Lin, Xu (2012). Peer influences among adolescents: In school and at home. 2012 Add Health Users Conference.
This study analyzes peer influences in adolescents' various activities – both those that usually occur in school as group activities (including skipping school and physical fighting) and those that usually occur as individual activities at home (lying to parents and television viewing) - by using the Add Health in-school data. I employ the spatial autoregressive (SAR) model in Lee et al. (2010) to separately identify endogenous effects, contextual effects and correlated effects. The nonlinearity introduced by the SAR model helps resolve the ‘reflection problem’, and the omitted variable bias is addressed by the group fixed effect. Several alternative spatial weights matrices and an alternative model are investigated to evaluate the robustness of the results. I find that both endogenous effects and contextual effects exist in all of the four activities considered. There is evidence that peer effects are stronger for group activities that usually occur in school than those individual activities that usually occur at home, and that estimation of peer influences in home activities is subjected to more severe omitted variable bias. Friend heterogeneity does not appear to be an issue such that a simple spatial weights matrix of assigning equal weight among friends will serve the estimation purpose satisfactorily. The results exhibit slight changes with the friendship reciprocity assumption imposed and they are sensitive to the alternative model specification with SAR disturbances.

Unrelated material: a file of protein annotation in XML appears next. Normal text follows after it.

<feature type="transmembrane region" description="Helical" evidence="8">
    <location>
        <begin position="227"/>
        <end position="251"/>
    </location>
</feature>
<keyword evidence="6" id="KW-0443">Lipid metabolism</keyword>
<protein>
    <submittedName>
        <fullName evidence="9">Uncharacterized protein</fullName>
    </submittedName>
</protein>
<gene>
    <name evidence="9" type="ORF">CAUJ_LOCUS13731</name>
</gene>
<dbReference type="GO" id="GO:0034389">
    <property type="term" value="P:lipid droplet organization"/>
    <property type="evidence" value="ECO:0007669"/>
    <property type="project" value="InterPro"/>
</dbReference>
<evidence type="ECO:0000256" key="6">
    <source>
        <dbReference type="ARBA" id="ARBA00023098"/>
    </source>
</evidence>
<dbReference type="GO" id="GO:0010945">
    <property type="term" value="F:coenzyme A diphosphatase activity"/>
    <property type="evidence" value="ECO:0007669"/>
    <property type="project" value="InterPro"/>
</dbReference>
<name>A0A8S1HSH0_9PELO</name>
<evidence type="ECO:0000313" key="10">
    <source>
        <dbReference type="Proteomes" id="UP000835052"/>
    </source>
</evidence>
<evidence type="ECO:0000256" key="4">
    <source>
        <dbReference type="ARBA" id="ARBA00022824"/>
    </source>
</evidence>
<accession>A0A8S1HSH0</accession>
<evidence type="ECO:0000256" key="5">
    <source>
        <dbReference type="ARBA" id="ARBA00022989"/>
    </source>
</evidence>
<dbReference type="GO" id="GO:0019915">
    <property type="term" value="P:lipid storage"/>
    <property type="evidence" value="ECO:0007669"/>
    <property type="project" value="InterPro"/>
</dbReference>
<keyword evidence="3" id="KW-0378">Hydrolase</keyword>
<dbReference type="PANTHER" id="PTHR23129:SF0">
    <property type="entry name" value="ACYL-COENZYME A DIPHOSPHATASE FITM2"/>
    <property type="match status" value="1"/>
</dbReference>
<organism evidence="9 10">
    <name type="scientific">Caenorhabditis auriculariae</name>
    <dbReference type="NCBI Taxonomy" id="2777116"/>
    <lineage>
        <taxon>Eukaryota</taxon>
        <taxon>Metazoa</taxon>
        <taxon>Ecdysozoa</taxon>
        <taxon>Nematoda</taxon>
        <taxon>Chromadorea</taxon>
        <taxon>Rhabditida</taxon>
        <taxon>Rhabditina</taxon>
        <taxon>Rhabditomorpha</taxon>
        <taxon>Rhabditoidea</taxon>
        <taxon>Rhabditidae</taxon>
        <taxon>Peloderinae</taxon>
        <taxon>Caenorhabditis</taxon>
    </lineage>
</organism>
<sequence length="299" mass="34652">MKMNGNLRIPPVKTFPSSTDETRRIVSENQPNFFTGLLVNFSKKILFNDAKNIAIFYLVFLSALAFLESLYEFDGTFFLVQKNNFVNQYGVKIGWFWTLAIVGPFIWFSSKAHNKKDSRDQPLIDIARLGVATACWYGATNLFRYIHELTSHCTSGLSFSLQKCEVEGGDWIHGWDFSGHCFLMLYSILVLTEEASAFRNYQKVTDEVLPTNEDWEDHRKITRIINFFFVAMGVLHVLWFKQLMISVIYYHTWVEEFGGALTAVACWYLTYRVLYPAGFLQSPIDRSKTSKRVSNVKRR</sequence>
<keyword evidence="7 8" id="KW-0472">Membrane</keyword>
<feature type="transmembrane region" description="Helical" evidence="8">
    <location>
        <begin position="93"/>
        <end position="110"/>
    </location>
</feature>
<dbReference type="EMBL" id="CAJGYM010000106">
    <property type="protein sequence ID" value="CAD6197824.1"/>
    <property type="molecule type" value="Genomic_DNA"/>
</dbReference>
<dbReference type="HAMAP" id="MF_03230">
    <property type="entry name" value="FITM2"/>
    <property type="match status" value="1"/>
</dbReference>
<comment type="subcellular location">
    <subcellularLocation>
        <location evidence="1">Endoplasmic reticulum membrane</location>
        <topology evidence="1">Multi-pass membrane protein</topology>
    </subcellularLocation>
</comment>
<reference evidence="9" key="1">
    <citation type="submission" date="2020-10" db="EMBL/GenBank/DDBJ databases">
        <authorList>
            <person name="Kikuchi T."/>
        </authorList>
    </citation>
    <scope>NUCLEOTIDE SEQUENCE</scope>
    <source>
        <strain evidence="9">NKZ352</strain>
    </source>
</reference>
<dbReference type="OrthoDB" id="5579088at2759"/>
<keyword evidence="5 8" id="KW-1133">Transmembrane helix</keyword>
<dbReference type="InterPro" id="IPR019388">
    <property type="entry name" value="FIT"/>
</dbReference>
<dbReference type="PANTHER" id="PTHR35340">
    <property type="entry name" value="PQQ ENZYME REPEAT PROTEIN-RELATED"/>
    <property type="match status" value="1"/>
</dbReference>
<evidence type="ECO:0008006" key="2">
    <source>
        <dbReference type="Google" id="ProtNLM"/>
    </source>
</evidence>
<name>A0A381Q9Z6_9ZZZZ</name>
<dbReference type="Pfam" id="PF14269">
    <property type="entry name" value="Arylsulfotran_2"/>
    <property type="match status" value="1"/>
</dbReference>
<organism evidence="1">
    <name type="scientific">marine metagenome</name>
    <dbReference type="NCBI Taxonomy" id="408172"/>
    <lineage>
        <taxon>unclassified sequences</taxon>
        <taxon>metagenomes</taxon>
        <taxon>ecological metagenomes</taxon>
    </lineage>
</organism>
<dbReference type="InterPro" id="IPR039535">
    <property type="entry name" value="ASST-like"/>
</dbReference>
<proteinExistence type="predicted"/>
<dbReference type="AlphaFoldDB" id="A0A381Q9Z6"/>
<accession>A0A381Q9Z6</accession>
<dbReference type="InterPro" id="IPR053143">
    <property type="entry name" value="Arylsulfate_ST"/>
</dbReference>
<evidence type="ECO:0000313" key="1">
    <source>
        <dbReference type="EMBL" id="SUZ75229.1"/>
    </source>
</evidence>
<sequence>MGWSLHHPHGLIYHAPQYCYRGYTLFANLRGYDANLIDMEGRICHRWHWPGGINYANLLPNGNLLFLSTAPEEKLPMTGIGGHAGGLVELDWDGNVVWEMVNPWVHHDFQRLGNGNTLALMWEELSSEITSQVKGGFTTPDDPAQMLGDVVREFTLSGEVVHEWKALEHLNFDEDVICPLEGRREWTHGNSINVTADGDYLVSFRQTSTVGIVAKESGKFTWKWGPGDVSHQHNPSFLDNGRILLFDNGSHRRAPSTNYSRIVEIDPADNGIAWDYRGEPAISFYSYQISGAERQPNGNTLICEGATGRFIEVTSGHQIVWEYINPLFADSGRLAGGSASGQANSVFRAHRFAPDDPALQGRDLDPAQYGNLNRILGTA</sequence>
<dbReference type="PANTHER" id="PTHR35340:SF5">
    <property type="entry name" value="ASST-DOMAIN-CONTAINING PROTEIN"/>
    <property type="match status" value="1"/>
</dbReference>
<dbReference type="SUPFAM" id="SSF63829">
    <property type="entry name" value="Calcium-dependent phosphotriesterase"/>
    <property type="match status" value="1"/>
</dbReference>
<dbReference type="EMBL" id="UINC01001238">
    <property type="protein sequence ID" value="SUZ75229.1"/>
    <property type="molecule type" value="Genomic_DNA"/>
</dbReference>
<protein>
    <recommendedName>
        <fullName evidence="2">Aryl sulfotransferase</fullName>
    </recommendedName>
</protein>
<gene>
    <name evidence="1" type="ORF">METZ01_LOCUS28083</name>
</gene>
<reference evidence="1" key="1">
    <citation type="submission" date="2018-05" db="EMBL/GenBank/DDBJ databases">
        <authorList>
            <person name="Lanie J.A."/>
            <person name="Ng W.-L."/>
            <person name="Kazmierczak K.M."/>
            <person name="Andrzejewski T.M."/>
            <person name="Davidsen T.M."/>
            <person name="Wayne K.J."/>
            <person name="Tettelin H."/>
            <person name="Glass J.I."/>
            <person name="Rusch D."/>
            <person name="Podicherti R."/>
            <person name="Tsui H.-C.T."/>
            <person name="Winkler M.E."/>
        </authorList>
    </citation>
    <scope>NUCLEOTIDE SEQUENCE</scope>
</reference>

2012 Add Health Users Conference
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